The Arcada Theater is a mid-sized venue, seating about 900 and dating from the 1920s when it was built as a movie house and vaudeville stage. Lester Norris – that’s the husband of Dellora Norris – developed the place. According to Wiki at least (I’m not going to chase down another source), the act at the grand opening in 1926 was Fibber McGee and Molly, which would have been when they were known locally in Chicago as radio players.

These days, a fellow named Ron Onesti, president of the Onesti Entertainment Corp., owns the theater. He’s a hands-on kind of impresario, to judge by his talkative, enthusiastic introduction of the act, and the give-away of tickets by random drawing during the intermission that he presided over, asking the audience questions such as who came here from the furthest? (Someone claimed to be from England.)

He’s got a niche: shows for people roughly my age (10 years either side, I’d say). Note some of the upcoming acts: Asia, Gary Wright, the Fifth Dimension, Tommy James and the Shondells, Kansas, BJ Thomas, America, Little River Band. Onesti was also out in the lobby after the show, talking to patrons. “Good show,” I told him.

I talked for a moment to Dave Nachmanoff, for that matter, before the show. He was standing next to a table of his CDs, and another table of Al Stewart merchandise. I told him I’d seen him a number of times, and enjoyed the shows. He seemed to appreciate the sentiment.

Al Stewart was in fine form, expertly playing his guitar and singing with pretty much the same voice as 40 years ago. I doubt that I’ll have half that much energy, should I survive to his age. The set list was mostly mid-period Al, with numbers from Past, Present and Future, Modern Times, Year of the Cat and Time Passages, but also some later songs, such as the especially good “Night Train to Munich” and “House of Clocks.” Not much this time from his early records, if anything, and nothing from Last Days of the Century.

No “Roads to Moscow” either, which is one I’ve yet to hear him play live, and would like to. Of course, it clocks in at more than eight minutes, so maybe he doesn’t play it often. Truth is, the man has a large opus. He could stitch together three or four entirely different set lists and they’d be just as good.

Essential to his show is the patter between the songs, and he didn’t disappoint, either telling stories about swinging ’60s London or the historical context of a particular song or something autobiographical.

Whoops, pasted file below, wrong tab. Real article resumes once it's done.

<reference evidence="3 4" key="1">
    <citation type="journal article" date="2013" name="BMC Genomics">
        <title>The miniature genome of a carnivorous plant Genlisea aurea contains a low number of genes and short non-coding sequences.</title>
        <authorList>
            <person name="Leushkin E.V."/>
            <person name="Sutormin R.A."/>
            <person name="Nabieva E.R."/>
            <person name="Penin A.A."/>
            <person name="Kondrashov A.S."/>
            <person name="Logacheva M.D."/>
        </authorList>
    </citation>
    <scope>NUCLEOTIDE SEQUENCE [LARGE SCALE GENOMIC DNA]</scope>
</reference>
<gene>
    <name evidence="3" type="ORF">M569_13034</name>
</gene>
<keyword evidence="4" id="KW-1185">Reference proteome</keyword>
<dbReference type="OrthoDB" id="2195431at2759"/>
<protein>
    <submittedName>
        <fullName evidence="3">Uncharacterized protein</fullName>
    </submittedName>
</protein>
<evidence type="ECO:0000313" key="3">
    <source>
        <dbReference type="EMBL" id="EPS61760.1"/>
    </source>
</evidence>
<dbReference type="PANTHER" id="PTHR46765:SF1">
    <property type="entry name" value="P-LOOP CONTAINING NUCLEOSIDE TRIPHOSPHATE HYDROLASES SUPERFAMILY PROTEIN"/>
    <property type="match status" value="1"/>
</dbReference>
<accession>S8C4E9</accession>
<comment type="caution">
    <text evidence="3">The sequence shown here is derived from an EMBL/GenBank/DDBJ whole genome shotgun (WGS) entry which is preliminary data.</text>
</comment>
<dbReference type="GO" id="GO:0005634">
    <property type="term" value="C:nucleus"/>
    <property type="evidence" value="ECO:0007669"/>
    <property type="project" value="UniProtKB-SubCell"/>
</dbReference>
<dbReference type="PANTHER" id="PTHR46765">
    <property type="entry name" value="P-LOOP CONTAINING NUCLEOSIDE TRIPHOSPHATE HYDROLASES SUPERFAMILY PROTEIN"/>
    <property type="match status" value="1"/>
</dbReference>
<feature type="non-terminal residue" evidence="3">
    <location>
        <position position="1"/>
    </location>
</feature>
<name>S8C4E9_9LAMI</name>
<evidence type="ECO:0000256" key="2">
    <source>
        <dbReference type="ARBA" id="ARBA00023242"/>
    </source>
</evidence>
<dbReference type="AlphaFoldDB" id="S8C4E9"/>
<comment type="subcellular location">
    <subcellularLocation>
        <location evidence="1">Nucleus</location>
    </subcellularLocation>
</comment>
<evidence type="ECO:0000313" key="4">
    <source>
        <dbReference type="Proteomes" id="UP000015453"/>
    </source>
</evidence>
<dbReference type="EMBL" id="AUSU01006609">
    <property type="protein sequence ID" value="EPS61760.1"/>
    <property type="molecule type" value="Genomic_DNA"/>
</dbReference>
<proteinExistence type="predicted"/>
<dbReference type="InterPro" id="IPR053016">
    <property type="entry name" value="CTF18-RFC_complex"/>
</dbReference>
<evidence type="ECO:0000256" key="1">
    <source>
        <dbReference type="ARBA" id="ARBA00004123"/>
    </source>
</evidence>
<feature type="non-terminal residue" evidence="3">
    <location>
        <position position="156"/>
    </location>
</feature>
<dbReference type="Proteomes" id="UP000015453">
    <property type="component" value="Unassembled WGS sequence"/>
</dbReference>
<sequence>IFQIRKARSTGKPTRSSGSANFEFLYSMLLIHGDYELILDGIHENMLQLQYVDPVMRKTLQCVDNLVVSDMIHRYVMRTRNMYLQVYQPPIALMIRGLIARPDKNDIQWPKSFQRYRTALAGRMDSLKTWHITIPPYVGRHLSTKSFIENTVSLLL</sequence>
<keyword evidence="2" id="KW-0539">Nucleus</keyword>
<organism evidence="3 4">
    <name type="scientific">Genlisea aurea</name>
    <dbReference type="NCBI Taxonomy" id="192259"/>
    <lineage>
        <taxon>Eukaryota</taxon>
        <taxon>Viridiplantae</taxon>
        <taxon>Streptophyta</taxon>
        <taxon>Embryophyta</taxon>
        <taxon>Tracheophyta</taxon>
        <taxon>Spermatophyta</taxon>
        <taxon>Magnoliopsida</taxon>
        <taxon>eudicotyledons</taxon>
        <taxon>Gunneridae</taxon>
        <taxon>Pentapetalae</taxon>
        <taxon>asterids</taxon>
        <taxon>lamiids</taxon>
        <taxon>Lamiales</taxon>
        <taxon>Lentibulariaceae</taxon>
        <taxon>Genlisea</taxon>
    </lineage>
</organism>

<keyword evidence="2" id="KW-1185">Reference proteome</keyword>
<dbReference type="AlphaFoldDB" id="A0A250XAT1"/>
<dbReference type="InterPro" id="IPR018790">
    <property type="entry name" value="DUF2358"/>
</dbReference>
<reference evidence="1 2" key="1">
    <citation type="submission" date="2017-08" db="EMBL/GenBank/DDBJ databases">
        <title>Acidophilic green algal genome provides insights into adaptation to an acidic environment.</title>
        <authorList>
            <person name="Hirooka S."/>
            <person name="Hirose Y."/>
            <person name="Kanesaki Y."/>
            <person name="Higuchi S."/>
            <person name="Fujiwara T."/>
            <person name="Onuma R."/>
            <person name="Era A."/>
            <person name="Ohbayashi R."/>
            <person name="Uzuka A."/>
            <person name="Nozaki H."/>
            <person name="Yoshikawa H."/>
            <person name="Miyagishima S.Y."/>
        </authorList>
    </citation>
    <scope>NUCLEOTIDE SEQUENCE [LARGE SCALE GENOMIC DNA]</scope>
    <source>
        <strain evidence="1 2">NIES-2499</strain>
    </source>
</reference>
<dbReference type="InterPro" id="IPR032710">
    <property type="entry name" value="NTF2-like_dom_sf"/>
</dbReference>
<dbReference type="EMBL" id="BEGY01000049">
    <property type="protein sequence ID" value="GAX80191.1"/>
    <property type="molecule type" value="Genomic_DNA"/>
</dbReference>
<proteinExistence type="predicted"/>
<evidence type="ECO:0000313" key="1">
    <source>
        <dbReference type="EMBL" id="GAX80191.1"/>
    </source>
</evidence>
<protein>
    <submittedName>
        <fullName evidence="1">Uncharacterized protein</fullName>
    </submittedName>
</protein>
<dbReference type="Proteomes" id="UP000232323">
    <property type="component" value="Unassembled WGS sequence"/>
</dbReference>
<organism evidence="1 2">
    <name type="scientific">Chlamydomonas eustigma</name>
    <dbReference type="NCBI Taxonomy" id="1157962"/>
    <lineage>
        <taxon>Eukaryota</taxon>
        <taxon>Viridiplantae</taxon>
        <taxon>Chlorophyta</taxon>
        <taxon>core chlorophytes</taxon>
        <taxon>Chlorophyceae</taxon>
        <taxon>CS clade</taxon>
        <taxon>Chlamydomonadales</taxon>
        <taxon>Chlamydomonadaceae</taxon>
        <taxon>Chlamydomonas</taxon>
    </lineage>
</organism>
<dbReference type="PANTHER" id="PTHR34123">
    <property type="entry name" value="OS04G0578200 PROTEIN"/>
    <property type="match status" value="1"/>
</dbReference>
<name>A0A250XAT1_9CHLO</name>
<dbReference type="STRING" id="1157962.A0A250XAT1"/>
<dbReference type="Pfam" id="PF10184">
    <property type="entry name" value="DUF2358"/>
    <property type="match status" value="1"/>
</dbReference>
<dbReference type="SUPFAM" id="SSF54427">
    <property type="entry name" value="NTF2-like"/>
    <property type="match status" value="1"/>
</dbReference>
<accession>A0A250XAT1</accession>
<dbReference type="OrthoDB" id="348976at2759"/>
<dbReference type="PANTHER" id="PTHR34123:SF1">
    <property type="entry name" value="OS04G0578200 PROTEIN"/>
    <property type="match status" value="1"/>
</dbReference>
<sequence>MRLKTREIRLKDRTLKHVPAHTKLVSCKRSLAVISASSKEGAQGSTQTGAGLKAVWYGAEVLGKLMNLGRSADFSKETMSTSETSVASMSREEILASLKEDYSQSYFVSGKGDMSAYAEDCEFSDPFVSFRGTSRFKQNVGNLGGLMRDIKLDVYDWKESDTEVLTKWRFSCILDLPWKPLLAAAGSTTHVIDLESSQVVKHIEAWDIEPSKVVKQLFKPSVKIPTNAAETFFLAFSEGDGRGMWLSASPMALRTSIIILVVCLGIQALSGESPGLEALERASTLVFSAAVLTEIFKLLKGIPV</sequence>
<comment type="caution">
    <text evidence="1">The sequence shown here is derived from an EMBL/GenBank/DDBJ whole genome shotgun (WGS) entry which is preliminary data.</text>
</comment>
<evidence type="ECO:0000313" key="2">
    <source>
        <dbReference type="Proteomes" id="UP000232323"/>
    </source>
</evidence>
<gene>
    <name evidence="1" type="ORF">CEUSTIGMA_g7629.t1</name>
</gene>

For instance: “I decided when I was 11 or 12 that I wanted to play guitar and write songs. But I realized something when I left school at 17. Although I loved rock ’n’ roll, Little Richard and Elvis Presley and the Everly Brothers and Jerry Lee Lewis and Eddie Cochran – I loved Eddie Cochran – I realized when I started trying to do it, I couldn’t do it. I can’t explain how terrible that was. The only thing I loved in the world, and I couldn’t do it. It was a tricky period. Then Bob Dylan came along. He couldn’t play or sing either. [enormous laughter] But he sounded like he’d swallowed a dictionary. [more laughs] That was it. That was my ticket, right there.”

Introducing his song “Warren Harding”: “Pretty much everything went wrong while he was in office, and he followed the cleverest president, Woodrow Wilson, who was fiercely intellectual, and the most idealist president – he believed in world peace, and that he alone could sort out all the troubles in the world after World War I, and it killed him. None of the things he wanted actually happened. Warren Harding: Hey, let’s party! He stayed up drinking with the press corps and playing cards. He was the anti-Wilson. Who was best? Actually, neither of them.”

Al mentioned at point that he was sorry the Bears lost that day. “He follows American football,” Dave said.

“I do, actually,” Al answered.

“He doesn’t care a whit for soccer.”

“I can’t support any game played for 90 minutes, where the score is nothing-nothing. [laughter, applause] That’s not sport, that’s torture.”

Jazz Fest and Big New Head ’14

While I was eating lunch on my deck today — the opportunities for that will be rarer as the weeks ahead pass — the dog took a sudden interest in one of my lower pant legs, sniffing and snorting with gusto. I noticed a small black ant crawling on it. The dog had too. In a moment, she’d eaten the ant.

I’ve seen her chase flies and bees (and lucky for her, never catch any), but this was a first. It didn’t seem to be a biting kind of ant. Ants on the hoof, snack food for dogs.

Did some gadding about in Chicago over Labor Day weekend. On Saturday, Yuriko and Ann and I went to the city and met my nephew Dees, his girlfriend Eden, and an old friend of theirs, and eventually ended up at Millennium Park. Dees and Eden were visiting from Texas, staying with friends here. That reminded me a bit of the Labor Day weekends of my youth, when I usually went out of town — to Chicago (before I lived there), New York, Boston, and Washington DC — though one year (’85) my old friends came to me, and we gadded around Nashville.

There’s a new face near Michigan Ave.

Millennium Park, Aug 2014It’s called “Looking Into My Dreams, Awilda,” by Jaume Plensa, the Spaniard who did Crown Fountain, the twin towers of alternating faces that spit water in the warm months, which isn’t far from the new sculpture. The Tribune says that “Awilda is 39 feet tall, made of marble and resin; the internal frame is fiberglass. She arrived from Spain in 15 pieces, then was bolted together.” It’ll be there until the end of 2015.

The Bean was as popular as ever.

Aug30.14 035We spent a while at the Chicago Jazz Festival at Pritzker Pavilion. The last time I went to the Chicago Jazz Festival was – 1996? Maybe. This time we left fairly early, but were around long enough to hear Ari Brown, Chicago sax man of long standing. At 70, the man can blow.

Ari Brown, August 2014Still hot in the late afternoon, and a bit humid, but it was a good place to sit and listen. It helped not to get rained on, which was a distinct risk over the weekend.

Millennium Park, Aug 2014Behind the stage rise the skyscrapers of the East Loop. I’ve always liked the view.